According to this study, overweight people actually live longer than people with normal/below normal weight. Is it really true? What about Okinawa people for example? What about underweight people because of their high metabolism? They are slim and they live very long. I'm confused a little. So what is better for a longer life? Is there any causation between BMI and life expectancy?
It rather depends on what you mean by normal weight. The standard definition is to use Body Mass Index (weight in kg divided by square of height in metres) and describe normal as something like 20-25, overweight as 25-30 and obese as 30+. There are issues about this simple rule of thumb, since it ignores body type, and there seems to be no reason to believe that the power of two in the denominator is the correct number (it certainly is not for children and may not be for tall people). But ignoring those questions and just looking at epidemiological evidence, this study from the Journal of the American Medical Association says
Underweight and obesity, particularly higher levels of obesity, were associated with increased mortality relative to the normal weight category. The impact of obesity on mortality may have decreased over time, perhaps because of improvements in public health and medical care
while this meta-study from the Lancet says
Patients with a low body-mass index had an increased relative risk for total mortality and cardiovascular mortality, overweight had the lowest risk for total mortality and cardiovascular mortality compared with those for people with a normal BMI. Obese patients had no increased risk for total mortality or cardiovascular mortality. Patients with severe obesity did not have increased total mortality but they had the highest risk for cardiovascular mortality.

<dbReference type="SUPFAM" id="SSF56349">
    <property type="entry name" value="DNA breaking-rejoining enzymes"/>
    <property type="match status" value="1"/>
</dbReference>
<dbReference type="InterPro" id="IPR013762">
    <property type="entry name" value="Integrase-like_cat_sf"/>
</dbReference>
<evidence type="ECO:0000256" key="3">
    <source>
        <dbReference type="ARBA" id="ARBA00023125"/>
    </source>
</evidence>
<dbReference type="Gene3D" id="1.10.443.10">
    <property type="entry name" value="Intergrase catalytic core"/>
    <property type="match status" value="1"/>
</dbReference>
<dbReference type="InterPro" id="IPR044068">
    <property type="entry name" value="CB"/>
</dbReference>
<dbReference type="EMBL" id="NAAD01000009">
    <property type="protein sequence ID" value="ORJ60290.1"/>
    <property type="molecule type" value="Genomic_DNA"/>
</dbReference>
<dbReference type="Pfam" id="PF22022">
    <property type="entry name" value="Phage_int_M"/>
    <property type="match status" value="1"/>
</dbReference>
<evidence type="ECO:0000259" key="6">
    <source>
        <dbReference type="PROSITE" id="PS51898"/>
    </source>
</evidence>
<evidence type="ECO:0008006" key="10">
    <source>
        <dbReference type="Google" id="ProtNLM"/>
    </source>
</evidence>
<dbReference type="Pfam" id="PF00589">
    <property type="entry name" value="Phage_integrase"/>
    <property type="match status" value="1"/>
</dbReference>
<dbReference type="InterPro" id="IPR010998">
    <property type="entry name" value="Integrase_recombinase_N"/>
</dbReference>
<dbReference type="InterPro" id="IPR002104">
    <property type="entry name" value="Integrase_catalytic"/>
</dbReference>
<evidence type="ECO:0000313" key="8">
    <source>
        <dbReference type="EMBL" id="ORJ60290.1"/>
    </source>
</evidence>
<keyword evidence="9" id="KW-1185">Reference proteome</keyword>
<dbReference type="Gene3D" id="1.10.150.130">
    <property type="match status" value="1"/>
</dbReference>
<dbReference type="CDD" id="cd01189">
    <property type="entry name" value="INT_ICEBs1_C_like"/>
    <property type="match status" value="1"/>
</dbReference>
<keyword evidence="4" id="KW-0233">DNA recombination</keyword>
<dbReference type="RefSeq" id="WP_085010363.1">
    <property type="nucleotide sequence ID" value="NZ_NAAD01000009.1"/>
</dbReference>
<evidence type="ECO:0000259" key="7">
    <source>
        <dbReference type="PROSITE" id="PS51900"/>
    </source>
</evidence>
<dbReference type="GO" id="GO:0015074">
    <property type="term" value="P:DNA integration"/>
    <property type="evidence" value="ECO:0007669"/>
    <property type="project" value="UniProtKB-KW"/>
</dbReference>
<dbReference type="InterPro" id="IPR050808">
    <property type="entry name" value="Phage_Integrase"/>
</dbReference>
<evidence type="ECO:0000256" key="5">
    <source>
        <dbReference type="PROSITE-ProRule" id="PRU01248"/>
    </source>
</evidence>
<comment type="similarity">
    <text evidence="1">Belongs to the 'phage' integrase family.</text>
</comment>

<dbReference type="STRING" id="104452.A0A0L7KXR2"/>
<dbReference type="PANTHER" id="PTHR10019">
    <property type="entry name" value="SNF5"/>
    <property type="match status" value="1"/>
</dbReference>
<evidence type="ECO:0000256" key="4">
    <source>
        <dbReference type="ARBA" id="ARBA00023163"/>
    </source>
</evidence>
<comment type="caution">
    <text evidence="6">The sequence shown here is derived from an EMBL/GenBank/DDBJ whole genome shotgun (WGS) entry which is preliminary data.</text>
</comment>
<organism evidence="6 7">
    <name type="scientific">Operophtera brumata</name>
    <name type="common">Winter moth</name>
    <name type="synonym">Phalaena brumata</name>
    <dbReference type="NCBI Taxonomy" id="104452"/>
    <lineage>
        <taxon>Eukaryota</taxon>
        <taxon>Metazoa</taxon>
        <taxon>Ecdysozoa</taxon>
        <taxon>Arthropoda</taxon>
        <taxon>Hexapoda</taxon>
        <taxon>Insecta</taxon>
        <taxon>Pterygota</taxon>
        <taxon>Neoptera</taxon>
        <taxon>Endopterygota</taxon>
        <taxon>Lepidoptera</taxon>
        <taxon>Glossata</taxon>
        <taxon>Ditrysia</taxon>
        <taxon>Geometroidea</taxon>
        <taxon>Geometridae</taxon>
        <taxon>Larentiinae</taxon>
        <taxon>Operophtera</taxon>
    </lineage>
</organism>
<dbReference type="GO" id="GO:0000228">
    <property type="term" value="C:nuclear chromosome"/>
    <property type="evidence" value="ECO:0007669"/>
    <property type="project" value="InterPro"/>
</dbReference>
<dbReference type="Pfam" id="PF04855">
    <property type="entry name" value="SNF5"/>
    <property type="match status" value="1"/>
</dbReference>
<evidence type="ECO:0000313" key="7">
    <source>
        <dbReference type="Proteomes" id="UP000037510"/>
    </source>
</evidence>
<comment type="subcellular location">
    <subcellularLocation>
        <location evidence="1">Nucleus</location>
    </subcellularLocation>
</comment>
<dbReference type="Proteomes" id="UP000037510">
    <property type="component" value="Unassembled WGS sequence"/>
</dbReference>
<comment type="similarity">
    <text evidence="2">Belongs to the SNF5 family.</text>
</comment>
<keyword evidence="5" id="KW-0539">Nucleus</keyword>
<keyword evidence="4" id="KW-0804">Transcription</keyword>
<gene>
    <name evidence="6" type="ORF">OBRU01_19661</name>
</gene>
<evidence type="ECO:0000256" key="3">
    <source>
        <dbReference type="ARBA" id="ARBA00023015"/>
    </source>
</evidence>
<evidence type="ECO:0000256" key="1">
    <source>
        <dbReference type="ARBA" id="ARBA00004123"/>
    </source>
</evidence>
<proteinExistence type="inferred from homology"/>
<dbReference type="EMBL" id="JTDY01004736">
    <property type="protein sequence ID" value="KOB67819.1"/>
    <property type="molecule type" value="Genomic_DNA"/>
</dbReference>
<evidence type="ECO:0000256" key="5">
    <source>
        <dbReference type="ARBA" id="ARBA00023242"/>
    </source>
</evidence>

suggesting that being moderately overweight is not in itself unhealthy, but being underweight may be.
Moderately overweight people have significantly lower mortality than those with "normal" BMI's; the really thin and the really fat do worse
A recent meta-analysis in the Journal of the American Medical Association (JAMA) concluded that the moderately fat by current standards (BMI 25-30) had significantly lower mortality than people in other standard weight categories.
The meta-analysis was very careful to exclude the normal confounding factors (e.g. ill people may well have low BMI's because of their illness).
The key conclusions were:
Relative to normal weight, both obesity (all grades) and grades 2 and 3 obesity were associated with significantly higher all-cause mortality. Grade 1 obesity overall was not associated with higher mortality, and overweight was associated with significantly lower all-cause mortality.
The key numbers from the study are the definitions of the weight categories and the resulting mortality risk. These are given below:
- Normal, BMI 18.5-25, mortality risk 1
- overweight, BMI 25-30, mortality risk 0.94
- obese grade 1, BMI 30-35, mortality 0.95
- obese grade 2 and 3, BMI >35, mortality 1.29
So, moderately overweight seems to (slightly) associated with lower risk of death compared to the thin, but if you get too fat the risk of (technically association with as true causality is hard to prove) death goes up a lot.
What makes people think skinny or weight loss is healthy? Weight loss is a common sign of advancing disease. A Harvard review was horrified by this and similar studies suggesting obesity increases life expectancy. Here is their primary objection to this and other studies. ... included many samples of people who were chronically ill, current smokers and elderly, according to Hu. These factors are associated with weight loss and increased mortality. http://news.harvard.edu/gazette/story/2013/02/weight-and-mortality/
I also recognize being overweight may mean well-fed and a fully function immune system, but that does not equate to the known risks of diabetes, hypertension and heart disease.